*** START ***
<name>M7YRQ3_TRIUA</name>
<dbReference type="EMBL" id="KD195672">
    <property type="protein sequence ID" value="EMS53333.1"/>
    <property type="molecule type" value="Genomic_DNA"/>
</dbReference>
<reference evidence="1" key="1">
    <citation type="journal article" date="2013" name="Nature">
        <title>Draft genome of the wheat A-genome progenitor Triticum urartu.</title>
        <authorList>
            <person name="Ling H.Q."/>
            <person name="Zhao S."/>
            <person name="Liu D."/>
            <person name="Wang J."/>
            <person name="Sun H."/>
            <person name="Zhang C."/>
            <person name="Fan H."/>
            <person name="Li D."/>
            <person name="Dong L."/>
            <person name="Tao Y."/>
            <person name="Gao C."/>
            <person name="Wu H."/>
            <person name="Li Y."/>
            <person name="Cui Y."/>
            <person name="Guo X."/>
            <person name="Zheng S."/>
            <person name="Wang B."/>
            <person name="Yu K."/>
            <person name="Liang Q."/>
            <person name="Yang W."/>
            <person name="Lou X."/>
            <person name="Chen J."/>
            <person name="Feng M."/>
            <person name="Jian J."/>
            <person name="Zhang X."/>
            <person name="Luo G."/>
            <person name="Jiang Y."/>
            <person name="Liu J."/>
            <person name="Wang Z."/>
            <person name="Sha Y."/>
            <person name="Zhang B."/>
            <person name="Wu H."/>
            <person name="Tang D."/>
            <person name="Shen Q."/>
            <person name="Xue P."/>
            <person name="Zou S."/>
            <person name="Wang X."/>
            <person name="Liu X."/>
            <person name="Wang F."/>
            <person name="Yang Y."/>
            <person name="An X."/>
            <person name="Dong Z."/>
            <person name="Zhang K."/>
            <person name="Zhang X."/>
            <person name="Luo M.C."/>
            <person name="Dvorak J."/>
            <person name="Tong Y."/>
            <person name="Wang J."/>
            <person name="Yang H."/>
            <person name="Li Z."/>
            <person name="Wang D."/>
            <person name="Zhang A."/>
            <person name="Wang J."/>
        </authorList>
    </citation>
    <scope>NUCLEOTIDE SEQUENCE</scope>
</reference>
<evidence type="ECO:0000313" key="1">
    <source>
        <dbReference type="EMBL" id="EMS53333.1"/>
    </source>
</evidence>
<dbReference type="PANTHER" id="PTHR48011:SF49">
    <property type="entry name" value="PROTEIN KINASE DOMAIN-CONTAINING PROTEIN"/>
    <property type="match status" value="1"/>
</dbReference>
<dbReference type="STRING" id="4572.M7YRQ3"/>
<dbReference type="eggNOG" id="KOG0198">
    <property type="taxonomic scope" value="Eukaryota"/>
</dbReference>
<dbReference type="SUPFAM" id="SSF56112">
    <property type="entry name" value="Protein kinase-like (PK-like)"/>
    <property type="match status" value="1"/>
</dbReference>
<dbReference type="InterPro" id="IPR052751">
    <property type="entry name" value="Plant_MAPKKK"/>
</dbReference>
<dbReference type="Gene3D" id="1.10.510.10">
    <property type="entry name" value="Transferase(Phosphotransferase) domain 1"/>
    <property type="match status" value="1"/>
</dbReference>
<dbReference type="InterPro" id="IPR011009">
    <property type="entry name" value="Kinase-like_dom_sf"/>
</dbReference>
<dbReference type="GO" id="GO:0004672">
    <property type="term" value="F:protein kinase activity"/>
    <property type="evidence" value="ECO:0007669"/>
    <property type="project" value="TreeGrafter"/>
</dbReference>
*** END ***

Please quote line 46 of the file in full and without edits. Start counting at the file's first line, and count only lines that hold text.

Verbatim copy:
            <person name="Wang X."/>